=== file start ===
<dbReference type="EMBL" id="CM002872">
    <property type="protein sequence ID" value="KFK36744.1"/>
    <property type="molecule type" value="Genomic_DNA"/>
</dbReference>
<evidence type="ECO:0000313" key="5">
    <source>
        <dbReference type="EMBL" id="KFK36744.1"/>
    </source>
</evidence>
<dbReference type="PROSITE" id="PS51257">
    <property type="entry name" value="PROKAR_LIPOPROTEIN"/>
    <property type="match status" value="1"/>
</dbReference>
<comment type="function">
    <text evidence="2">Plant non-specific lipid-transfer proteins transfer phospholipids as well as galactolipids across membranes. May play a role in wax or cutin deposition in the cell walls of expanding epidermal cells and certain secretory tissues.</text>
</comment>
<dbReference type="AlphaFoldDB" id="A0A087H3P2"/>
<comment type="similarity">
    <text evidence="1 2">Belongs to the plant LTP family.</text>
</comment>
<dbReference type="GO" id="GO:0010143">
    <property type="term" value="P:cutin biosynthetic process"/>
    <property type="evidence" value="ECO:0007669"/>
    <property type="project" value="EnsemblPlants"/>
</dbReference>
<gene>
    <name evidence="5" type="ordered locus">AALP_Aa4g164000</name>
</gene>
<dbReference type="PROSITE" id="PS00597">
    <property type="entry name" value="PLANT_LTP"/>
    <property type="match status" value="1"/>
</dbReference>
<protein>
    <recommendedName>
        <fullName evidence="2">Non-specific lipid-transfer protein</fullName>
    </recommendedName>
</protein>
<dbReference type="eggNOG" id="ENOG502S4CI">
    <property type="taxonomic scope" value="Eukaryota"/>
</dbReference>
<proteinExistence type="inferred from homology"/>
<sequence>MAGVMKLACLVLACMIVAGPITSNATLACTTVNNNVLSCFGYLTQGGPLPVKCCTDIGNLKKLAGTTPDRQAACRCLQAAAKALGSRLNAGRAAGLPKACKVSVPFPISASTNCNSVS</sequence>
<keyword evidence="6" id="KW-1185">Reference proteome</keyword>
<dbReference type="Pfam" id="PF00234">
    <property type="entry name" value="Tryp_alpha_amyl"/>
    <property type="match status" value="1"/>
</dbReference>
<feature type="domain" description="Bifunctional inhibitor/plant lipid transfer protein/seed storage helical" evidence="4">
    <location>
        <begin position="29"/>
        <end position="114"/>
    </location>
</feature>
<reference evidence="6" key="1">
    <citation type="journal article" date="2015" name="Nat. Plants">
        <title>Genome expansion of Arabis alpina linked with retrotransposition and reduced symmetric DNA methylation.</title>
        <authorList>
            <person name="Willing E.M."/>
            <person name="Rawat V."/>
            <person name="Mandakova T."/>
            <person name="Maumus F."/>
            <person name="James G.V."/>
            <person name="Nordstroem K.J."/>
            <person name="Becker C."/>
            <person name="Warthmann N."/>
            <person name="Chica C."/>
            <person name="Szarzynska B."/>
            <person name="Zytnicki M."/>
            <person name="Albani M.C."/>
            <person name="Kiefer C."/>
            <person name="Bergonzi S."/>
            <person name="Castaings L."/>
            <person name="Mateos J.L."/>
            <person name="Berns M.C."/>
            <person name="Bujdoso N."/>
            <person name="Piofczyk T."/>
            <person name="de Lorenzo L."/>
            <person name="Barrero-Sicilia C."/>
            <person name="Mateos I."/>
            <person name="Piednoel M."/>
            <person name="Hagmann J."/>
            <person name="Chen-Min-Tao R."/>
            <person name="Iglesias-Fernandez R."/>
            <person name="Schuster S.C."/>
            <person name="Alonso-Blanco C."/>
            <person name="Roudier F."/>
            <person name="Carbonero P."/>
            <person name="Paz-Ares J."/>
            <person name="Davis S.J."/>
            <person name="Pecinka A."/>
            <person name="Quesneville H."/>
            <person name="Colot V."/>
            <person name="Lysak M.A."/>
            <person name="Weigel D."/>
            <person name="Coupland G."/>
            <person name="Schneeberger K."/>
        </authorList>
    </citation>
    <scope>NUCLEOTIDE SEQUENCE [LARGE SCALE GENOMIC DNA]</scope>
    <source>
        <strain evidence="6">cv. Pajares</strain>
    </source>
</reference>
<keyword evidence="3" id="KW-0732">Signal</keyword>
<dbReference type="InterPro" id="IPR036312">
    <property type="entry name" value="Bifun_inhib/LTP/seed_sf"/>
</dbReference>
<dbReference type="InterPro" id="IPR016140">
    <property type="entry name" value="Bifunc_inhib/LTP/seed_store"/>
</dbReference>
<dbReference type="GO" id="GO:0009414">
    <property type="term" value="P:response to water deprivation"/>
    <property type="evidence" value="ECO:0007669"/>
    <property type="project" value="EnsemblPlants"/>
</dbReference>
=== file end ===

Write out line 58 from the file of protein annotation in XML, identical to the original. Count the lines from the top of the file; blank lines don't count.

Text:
            <person name="Willing E.M."/>